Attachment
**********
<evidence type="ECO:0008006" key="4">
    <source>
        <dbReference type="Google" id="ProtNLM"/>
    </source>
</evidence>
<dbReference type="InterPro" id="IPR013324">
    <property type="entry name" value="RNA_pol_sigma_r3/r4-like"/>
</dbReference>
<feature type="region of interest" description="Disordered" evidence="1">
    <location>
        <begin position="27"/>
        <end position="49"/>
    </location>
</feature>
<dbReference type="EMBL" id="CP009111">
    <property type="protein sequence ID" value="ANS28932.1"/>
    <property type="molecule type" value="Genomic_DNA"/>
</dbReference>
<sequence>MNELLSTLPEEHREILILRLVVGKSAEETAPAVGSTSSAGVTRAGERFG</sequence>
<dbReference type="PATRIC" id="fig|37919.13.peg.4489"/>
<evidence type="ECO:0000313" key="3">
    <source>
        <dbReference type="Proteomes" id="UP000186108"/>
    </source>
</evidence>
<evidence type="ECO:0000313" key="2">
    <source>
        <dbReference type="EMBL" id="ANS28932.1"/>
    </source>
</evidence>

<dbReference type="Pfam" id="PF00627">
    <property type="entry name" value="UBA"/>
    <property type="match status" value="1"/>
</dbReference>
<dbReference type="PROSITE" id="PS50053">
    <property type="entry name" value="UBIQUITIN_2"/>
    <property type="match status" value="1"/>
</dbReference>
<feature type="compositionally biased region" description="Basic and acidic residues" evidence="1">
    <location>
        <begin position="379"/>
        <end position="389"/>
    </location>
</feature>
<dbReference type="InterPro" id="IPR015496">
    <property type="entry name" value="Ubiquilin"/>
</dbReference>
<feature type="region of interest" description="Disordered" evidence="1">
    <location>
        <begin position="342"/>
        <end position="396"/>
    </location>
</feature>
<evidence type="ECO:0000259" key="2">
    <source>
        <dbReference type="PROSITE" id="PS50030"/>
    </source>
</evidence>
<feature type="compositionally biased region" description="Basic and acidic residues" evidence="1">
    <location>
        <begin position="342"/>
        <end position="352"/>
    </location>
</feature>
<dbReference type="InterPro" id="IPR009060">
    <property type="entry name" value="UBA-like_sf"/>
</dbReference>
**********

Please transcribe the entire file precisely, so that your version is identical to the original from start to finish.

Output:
<evidence type="ECO:0008006" key="4">
    <source>
        <dbReference type="Google" id="ProtNLM"/>
    </source>
</evidence>
<dbReference type="InterPro" id="IPR013324">
    <property type="entry name" value="RNA_pol_sigma_r3/r4-like"/>
</dbReference>
<feature type="region of interest" description="Disordered" evidence="1">
    <location>
        <begin position="27"/>
        <end position="49"/>
    </location>
</feature>
<dbReference type="EMBL" id="CP009111">
    <property type="protein sequence ID" value="ANS28932.1"/>
    <property type="molecule type" value="Genomic_DNA"/>
</dbReference>
<sequence>MNELLSTLPEEHREILILRLVVGKSAEETAPAVGSTSSAGVTRAGERFG</sequence>
<dbReference type="PATRIC" id="fig|37919.13.peg.4489"/>
<evidence type="ECO:0000313" key="3">
    <source>
        <dbReference type="Proteomes" id="UP000186108"/>
    </source>
</evidence>
<evidence type="ECO:0000313" key="2">
    <source>
        <dbReference type="EMBL" id="ANS28932.1"/>
    </source>
</evidence>

<dbReference type="Pfam" id="PF00627">
    <property type="entry name" value="UBA"/>
    <property type="match status" value="1"/>
</dbReference>
<dbReference type="PROSITE" id="PS50053">
    <property type="entry name" value="UBIQUITIN_2"/>
    <property type="match status" value="1"/>
</dbReference>
<feature type="compositionally biased region" description="Basic and acidic residues" evidence="1">
    <location>
        <begin position="379"/>
        <end position="389"/>
    </location>
</feature>
<dbReference type="InterPro" id="IPR015496">
    <property type="entry name" value="Ubiquilin"/>
</dbReference>
<feature type="region of interest" description="Disordered" evidence="1">
    <location>
        <begin position="342"/>
        <end position="396"/>
    </location>
</feature>
<evidence type="ECO:0000259" key="2">
    <source>
        <dbReference type="PROSITE" id="PS50030"/>
    </source>
</evidence>
<feature type="compositionally biased region" description="Basic and acidic residues" evidence="1">
    <location>
        <begin position="342"/>
        <end position="352"/>
    </location>
</feature>
<dbReference type="InterPro" id="IPR009060">
    <property type="entry name" value="UBA-like_sf"/>
</dbReference>